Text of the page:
After a week of being dogged in the press over its declining number of auction listings, Yahoo! (Nasdaq: YHOO) released numbers Thursday indicating that remaining users now have a better chance of selling their merchandise.
Brian Fitzgerald, senior producer of Yahoo! Auctions, told the E-Commerce Times that in the month since Yahoo! began charging listing fees, the number of items being sold per listed auction had grown 550 percent. Additionally, the number of bids made on each item on the site had increased fourfold, Yahoo! said.
“We couldn’t be more pleased with what is going on in the marketplace,” Fitzgerald said.
Yahoo’s gross merchandise sales have not yet increased, but Fitzgerald is confident that once sellers realize that they have a “higher chance of success” than they did in the past, they will begin listing more items and sales will increase.
Larry Jordan, vice president of marketing for AuctionWatch, an online auction management service provider, told the E-Commerce Times that although his firm did not have detailed data on Yahoo! Auctions, “in general, we have seen an increase in sell-through and transactions for our sellers on Yahoo!.”
Added Jordan: “We have also noticed that the decline in listings to Yahoo! from our users has stabilized, and we have actually seen a modest increase in listing volume over the last two weeks.”
Glass Half Full
The figures released by Yahoo! may help minimize the impact of last week’s news that Yahoo’s auction listings had declined by up to 86 percent since the fee was implemented. Listing fees at the site range from US$2.25 down to 20 cents, depending on the starting and reserve prices of the items.
Fitzgerald said that “the number of listings is not an important metric to us.” He did, however, confirm that the number of listings had decreased.
Although Rosalinda Baldwin, editor of The Auction Guild, told the E-Commerce Times that Yahoo! had predicted a 50 percent decline in listings as a result of the fee, Fitzgerald said he had no idea where she had gotten that number from.
“We never released a number like that,” he added.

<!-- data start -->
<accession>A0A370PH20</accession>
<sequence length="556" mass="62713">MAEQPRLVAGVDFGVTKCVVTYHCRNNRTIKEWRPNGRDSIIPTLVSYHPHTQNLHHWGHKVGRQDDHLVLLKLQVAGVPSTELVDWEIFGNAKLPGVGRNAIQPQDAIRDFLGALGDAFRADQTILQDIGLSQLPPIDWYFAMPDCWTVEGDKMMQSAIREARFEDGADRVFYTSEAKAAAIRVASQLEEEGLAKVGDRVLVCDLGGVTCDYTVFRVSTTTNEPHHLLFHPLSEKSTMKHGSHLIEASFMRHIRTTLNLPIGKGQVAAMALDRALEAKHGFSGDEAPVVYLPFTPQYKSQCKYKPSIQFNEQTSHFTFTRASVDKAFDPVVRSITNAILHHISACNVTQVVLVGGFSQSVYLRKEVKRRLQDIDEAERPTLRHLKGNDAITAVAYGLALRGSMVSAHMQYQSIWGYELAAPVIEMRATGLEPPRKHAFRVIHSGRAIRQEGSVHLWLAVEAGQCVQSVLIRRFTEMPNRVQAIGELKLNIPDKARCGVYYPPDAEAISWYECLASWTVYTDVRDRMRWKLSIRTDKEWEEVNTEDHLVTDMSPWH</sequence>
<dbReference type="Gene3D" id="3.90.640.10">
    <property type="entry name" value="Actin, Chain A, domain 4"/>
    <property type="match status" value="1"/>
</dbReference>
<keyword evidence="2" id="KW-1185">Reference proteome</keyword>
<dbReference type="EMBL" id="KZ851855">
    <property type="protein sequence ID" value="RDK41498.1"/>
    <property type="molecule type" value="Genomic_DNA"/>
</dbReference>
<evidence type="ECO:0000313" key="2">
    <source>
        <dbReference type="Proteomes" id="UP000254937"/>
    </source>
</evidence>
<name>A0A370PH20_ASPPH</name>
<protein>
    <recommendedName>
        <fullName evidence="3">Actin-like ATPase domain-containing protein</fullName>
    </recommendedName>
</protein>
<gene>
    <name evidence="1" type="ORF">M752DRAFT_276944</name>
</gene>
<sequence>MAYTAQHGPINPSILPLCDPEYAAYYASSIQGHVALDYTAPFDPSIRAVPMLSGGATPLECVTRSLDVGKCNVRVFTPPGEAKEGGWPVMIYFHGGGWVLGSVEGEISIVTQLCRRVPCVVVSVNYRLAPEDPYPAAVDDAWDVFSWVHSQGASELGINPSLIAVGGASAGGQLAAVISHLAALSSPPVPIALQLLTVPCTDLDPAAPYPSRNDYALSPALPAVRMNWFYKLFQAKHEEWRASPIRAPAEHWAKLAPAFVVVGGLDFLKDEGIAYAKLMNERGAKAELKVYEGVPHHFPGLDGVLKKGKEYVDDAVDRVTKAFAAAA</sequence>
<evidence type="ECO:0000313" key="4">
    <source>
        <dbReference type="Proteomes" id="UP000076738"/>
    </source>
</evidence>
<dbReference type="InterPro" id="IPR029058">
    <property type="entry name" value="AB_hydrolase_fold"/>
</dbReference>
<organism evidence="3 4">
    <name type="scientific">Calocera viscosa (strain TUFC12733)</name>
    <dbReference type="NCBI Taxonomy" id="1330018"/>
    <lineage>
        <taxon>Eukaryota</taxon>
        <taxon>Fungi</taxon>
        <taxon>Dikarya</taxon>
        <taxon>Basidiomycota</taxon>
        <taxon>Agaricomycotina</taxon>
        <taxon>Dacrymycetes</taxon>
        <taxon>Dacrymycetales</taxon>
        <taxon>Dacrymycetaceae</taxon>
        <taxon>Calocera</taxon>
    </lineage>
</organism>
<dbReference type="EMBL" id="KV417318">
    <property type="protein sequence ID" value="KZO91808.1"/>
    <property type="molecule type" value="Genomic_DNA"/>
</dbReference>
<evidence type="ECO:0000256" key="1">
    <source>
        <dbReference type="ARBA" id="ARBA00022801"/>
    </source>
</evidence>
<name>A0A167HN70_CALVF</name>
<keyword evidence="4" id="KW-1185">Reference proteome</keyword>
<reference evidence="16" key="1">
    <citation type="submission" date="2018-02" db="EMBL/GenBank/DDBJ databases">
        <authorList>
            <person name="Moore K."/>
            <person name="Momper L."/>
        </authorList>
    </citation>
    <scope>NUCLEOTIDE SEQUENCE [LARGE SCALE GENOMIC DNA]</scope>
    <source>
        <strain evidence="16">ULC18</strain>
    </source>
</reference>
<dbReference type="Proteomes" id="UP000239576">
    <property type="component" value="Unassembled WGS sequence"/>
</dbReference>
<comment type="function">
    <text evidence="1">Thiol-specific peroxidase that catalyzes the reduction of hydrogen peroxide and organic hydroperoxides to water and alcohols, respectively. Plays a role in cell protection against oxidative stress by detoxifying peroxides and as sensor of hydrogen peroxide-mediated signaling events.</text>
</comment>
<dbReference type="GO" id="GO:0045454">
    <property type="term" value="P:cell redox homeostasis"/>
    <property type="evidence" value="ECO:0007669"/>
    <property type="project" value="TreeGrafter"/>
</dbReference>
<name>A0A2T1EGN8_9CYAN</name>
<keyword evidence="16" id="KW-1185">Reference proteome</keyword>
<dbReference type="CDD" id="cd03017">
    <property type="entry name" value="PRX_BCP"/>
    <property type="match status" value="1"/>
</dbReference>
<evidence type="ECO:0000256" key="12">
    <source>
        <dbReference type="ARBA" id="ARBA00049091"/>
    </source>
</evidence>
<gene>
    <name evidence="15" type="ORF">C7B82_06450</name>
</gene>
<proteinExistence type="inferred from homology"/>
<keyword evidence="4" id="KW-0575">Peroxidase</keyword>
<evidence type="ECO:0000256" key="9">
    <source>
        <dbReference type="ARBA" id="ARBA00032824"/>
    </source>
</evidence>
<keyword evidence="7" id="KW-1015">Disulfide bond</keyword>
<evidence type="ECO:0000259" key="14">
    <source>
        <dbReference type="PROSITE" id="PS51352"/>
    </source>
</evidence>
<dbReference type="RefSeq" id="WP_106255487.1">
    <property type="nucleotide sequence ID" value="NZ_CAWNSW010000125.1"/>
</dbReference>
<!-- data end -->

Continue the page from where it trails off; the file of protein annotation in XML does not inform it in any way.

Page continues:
Quality or Quantity?
Fitzgerald maintained that the listing fees have improved the quality of merchandise offered by “reducing the clutter.”
Despite the fact that Baldwin publicly questioned the wisdom of implementing a listing fee, Dave Laguercia, who has been listing used cars at Yahoo! Auctions for 14 months, likes the changes that listing fees have brought.
The reduced amount of listings means that “you don’t get buried, and it’s easier to bring [your merchandise] to the front,” Laguercia said.
Laguercia said he has also seen the percentage of his merchandise sold via Yahoo! Auctions increase from approximately 75 percent of items listed to about 95 percent.
Analysts have already registered their approval of the listing fees. Merrill Lynch analyst Henry Blodget predicted last month that the listing fees could contribute from $30 million to $80 million of revenue to Yahoo’s books this year.
“This is just the first step in [Yahoo’s] push to broaden beyond ad sales,” Morningstar.com analyst George Nichols told the E-Commerce Times last week. “The key is to turn its enormous user base into more paying customers.”
Yahoo! also responded to an allegation by an E-Commerce Times source that messages had been pulled from Yahoo’s financial message boards because the posts contained information derogatory to Yahoo!.
The E-Commerce Times received e-mail Wednesday from Rick Gagliano — whose Web-based magazine Downtown tracks auction listings — saying that entries he made to Yahoo’s public message boards had been removed, even though the messages simply stated that Gagliano had new counts for Yahoo’s auction listings.
“I just wanted to give you a heads-up that this is what may happen to your sources if the company in question does not feel particularly flattered or cannot handle the truth,” Gagliano said.
He Said, He Said
Fitzgerald responded by saying that posts to Yahoo! Message boards are not edited, even if they include information derogatory to Yahoo!, unless they violate Yahoo’s terms-of-service (TOS) provisions against posting inflammatory or hate-related material.
He added that the contents of the post in question did not appear to be in violation of Yahoo’s TOS, and that in any case, Yahoo! Auctions has no control over the content at Yahoo’s message boards.
Said Fitzgerald: “We question whether or not [the incident] happened.”